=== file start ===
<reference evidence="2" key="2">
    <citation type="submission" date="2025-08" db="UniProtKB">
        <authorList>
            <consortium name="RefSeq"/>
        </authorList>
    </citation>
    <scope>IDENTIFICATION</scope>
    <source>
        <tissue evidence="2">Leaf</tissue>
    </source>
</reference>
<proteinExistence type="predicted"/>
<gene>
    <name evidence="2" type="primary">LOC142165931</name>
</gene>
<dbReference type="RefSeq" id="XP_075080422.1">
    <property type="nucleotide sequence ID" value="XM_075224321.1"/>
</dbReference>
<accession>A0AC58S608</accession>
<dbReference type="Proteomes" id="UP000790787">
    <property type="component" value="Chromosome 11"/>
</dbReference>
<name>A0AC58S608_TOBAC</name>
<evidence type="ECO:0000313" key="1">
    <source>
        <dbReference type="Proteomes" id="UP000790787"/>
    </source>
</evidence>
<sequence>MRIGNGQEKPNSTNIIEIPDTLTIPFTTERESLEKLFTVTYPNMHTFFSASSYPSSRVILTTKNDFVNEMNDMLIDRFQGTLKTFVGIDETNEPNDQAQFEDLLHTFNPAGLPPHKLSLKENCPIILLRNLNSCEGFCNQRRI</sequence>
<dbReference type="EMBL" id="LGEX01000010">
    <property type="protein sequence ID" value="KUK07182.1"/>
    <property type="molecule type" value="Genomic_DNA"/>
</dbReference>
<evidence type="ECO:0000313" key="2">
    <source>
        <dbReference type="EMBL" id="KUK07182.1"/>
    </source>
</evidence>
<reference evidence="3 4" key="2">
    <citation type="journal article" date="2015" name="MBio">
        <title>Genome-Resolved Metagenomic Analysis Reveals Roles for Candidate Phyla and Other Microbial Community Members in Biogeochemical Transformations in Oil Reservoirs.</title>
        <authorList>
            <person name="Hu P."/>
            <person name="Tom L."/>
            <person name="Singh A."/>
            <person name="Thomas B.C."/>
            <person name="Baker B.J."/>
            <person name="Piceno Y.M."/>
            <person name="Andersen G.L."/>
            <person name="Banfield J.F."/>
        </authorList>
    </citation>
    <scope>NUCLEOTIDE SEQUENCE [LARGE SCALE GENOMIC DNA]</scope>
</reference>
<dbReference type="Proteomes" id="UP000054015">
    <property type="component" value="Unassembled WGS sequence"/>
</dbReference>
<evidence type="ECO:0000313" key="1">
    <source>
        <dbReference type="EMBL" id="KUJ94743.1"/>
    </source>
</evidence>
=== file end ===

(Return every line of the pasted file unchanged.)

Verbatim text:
<reference evidence="2" key="2">
    <citation type="submission" date="2025-08" db="UniProtKB">
        <authorList>
            <consortium name="RefSeq"/>
        </authorList>
    </citation>
    <scope>IDENTIFICATION</scope>
    <source>
        <tissue evidence="2">Leaf</tissue>
    </source>
</reference>
<proteinExistence type="predicted"/>
<gene>
    <name evidence="2" type="primary">LOC142165931</name>
</gene>
<dbReference type="RefSeq" id="XP_075080422.1">
    <property type="nucleotide sequence ID" value="XM_075224321.1"/>
</dbReference>
<accession>A0AC58S608</accession>
<dbReference type="Proteomes" id="UP000790787">
    <property type="component" value="Chromosome 11"/>
</dbReference>
<name>A0AC58S608_TOBAC</name>
<evidence type="ECO:0000313" key="1">
    <source>
        <dbReference type="Proteomes" id="UP000790787"/>
    </source>
</evidence>
<sequence>MRIGNGQEKPNSTNIIEIPDTLTIPFTTERESLEKLFTVTYPNMHTFFSASSYPSSRVILTTKNDFVNEMNDMLIDRFQGTLKTFVGIDETNEPNDQAQFEDLLHTFNPAGLPPHKLSLKENCPIILLRNLNSCEGFCNQRRI</sequence>
<dbReference type="EMBL" id="LGEX01000010">
    <property type="protein sequence ID" value="KUK07182.1"/>
    <property type="molecule type" value="Genomic_DNA"/>
</dbReference>
<evidence type="ECO:0000313" key="2">
    <source>
        <dbReference type="EMBL" id="KUK07182.1"/>
    </source>
</evidence>
<reference evidence="3 4" key="2">
    <citation type="journal article" date="2015" name="MBio">
        <title>Genome-Resolved Metagenomic Analysis Reveals Roles for Candidate Phyla and Other Microbial Community Members in Biogeochemical Transformations in Oil Reservoirs.</title>
        <authorList>
            <person name="Hu P."/>
            <person name="Tom L."/>
            <person name="Singh A."/>
            <person name="Thomas B.C."/>
            <person name="Baker B.J."/>
            <person name="Piceno Y.M."/>
            <person name="Andersen G.L."/>
            <person name="Banfield J.F."/>
        </authorList>
    </citation>
    <scope>NUCLEOTIDE SEQUENCE [LARGE SCALE GENOMIC DNA]</scope>
</reference>
<dbReference type="Proteomes" id="UP000054015">
    <property type="component" value="Unassembled WGS sequence"/>
</dbReference>
<evidence type="ECO:0000313" key="1">
    <source>
        <dbReference type="EMBL" id="KUJ94743.1"/>
    </source>
</evidence>